Well, the field report on these coupons is mixed. I traveled to the four K-marts that remain in the SF Bay Area. If these K-marts were any farther away from where I live, they would count as taking a vacation. Seriously, I'm fortunate that they only require a total round trip of 50 miles in an afternoon.
Armed with four coupons for $5 off, I set out to buy some Mattel products. Let's recap the action:
Store #1--Redwood City. I start off well; there are three 10" purple box JLU Figures (Cloth Cape Aquaman and Batman, plus Superman). I bring all three to the register with the coupon; it won't scan. The register readout for the coupon indicates that the total does not match the previous item. The clerk and I are confused by this. This is a $20 Mattel toy purchase, and the coupon should work. The clerk runs off to check with the supervisor, and comes back with the correct key combination to make it work. The receipt reads "NFS MFR Coupon."
Store #2--San Mateo. Five 2007 purple 10" Figures (A JLords Superman, 2 JLords Flash, Cloth Cape Batman and Superman). I take the cloth caped figures with coupon to the registers. The coupon fails to discount after scanning. This time the supervisor comes over; she looks like she has seen her share of big-box store hooligans, tomfoolery and balderdash. "I'll have to check on this. It doesn't say K-Mart.com on it." I pull out my ace, the previous K-Mart receipt. "Will this help?" It barely works this time as the supervisor grudgingly accepts the coupon while suggesting that this is breaking the rules somehow. The trend is not encouraging.
Dinner break near Talbot's
, a locally-owned toy store in San Mateo where I bought my first bike and the G.I. Joe Bridgelayer vehicle. Hey! They have 10" Purple boxes for $1 less than K-Mart. I buy three to support the fine, friendly folks there.
Store #3--Hayward. Snark jackpot! Two yellow-box 10" Atoms on the shelf; I take them to the register with the coupon. It scans, but the error code comes up again. I ask the clerk what that means; she thinks that it means I have to buy an item that is listed on the logos at the bottom of the coupon: Hot Wheels, Barbie, Fisher-Price, etc. I skip the discussion of the word "any" on the coupon (that topic is better left to the AFI Boards) and head back to the toy department to test the theory.
I bring back a ShadowTek Batmobile and a Hot Wheels monster truck. I state to the cashier, "Let's conduct an experiment. I don't want to buy these items, but, let's scan the coupon and see if it works." "I can't do that." (no offer to check with supervisor) I flip to super polite mode to avoid yelling and throttling. I'll just take the Atoms and these Hot Wheel Track packs, please. She rings them up and asks to try the coupon on the Hot Wheels; it fails again. I very politely ask for the coupon back. I get it and leave with the figures. Good customer service, Keyshia G.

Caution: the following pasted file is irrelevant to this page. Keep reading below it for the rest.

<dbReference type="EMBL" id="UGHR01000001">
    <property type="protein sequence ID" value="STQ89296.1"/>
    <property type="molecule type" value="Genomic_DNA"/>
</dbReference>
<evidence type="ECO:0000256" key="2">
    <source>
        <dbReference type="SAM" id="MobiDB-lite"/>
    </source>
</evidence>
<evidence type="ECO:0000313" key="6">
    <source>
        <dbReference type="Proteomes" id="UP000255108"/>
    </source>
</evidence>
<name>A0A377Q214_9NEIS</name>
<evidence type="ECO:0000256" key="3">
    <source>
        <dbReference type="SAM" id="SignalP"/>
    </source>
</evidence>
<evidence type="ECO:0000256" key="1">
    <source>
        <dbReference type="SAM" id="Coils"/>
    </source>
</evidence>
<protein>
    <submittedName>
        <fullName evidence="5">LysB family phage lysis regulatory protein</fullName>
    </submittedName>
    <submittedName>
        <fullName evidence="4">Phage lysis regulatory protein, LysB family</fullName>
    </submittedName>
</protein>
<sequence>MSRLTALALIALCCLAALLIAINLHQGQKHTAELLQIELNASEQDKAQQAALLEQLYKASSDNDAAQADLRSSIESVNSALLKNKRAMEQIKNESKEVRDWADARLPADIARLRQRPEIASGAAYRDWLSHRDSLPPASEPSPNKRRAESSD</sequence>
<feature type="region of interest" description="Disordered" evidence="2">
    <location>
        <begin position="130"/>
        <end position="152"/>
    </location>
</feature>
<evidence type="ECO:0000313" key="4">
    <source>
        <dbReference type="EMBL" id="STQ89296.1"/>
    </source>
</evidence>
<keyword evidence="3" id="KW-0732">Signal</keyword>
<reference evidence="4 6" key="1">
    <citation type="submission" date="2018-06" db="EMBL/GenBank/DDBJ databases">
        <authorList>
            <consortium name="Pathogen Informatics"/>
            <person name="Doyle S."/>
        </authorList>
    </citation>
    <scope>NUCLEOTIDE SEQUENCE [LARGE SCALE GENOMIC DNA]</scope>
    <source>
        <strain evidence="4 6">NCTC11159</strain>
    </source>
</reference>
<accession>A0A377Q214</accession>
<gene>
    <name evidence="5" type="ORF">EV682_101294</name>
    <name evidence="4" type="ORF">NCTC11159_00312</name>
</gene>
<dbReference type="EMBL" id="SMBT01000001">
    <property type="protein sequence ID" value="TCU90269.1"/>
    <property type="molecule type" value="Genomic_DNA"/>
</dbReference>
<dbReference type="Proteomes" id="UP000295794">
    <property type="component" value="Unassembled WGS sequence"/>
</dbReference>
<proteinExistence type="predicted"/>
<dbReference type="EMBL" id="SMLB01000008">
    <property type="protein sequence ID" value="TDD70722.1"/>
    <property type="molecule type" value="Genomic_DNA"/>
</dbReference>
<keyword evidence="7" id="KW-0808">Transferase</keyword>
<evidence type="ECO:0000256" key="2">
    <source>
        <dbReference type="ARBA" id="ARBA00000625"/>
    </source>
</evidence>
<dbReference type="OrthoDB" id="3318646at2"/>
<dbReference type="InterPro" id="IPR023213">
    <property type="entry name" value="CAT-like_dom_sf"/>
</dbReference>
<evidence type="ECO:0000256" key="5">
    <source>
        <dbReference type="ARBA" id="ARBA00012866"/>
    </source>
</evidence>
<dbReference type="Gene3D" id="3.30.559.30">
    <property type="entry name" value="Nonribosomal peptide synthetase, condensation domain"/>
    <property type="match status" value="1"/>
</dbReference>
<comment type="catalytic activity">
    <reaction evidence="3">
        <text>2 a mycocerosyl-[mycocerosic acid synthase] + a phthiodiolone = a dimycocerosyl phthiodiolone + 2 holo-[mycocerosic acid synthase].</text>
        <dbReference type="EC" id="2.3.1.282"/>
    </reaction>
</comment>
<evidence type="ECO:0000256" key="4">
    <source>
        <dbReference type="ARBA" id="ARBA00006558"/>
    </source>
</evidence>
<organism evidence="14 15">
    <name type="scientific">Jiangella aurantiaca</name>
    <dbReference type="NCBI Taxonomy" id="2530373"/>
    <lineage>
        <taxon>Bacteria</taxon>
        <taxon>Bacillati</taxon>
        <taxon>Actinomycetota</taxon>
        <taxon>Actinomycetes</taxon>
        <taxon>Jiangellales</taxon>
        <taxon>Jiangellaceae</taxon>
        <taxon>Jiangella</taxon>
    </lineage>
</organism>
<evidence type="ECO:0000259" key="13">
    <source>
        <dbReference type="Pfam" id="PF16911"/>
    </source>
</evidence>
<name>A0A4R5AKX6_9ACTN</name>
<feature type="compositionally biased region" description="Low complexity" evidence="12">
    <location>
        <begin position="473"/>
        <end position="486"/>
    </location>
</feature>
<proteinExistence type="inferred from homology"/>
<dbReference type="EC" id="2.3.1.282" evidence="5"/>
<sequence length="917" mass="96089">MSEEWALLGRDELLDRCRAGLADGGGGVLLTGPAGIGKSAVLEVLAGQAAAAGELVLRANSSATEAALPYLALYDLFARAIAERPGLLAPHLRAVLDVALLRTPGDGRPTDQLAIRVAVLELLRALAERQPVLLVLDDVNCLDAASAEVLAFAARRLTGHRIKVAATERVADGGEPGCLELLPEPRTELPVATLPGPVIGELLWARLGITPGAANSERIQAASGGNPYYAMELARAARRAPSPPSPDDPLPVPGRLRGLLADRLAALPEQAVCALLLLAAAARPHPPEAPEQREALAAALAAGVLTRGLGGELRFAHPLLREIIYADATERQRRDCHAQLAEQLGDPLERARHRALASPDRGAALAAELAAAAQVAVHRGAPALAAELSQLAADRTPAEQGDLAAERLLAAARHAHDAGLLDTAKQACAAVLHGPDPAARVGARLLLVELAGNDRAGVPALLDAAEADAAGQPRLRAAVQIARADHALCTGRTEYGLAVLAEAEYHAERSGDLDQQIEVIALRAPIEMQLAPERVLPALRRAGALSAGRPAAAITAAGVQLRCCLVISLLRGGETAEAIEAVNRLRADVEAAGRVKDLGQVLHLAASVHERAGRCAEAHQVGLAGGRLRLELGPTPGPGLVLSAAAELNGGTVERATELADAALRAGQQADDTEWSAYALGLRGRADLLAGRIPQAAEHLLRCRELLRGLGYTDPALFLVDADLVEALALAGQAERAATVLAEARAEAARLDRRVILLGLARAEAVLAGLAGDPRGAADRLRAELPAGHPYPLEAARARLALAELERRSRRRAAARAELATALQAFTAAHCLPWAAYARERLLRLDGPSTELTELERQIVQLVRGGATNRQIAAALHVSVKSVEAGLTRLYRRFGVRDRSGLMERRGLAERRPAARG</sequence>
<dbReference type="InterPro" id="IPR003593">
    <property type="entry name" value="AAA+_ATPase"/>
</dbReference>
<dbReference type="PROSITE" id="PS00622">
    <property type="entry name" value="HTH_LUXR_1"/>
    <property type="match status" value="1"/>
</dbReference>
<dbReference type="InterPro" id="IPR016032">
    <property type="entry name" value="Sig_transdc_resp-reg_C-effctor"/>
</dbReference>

The sting of rejection is reduced when I see that the Hot Wheel track packs were 70 cents each! 50 feet of track for $3.50. I plan to launch a Hot Wheels car from my roof into my neighbor's chimney. Or make a JLU scale waterslide park.
Store #4--San Leandro. The soothing balm of the familiar sight of six yellow box 10" Green Arrows, but I already have a bundle of them from the $1.48 Target clearance. I search the toy aisle for 4" figures, after searching all of the yellow carded Zatanna and Steel three-packs, I see that they have two completely full pegs of purple single-carded figures with one Flash and one Wonder Woman on the shelf. The score is the Blue Devil that has fallen behind the other toys below.
I ask the toy department staffer if he has seen any other purple-box figures; he hasn't, but he asks me if I can take a card to the register. It is imprinted with his signature under a barcode; the cashier scans it to tally my customer service moment with Gilbert. It is mandatory.
I buy the Blue Devil and a Flash and Wonder Woman to help keep the toy section cleaner; the pegs are stuffed with Superman and Batman, and Gilbert is really putting in an effort to clean the wrecked toy aisles and help customers. I go to the checkout and skip the coupon this time; the cashier is friendly, as is the heavily tattooed greeter who checks my receipt as I leave.
The coupon apparently is good for "any" $20 Mattel or FP Toy (not Toys
) purchase. Even though the fine print mentions "the product(s) purchased.
If you like to haggle, this is the coupon for you! My guess is that it is for a single purchased Mattel/FP ITEM of $20, which is not clearly specified by the coupon and remains untested in the field. Who knows? It's good until 11/30/07; try it out!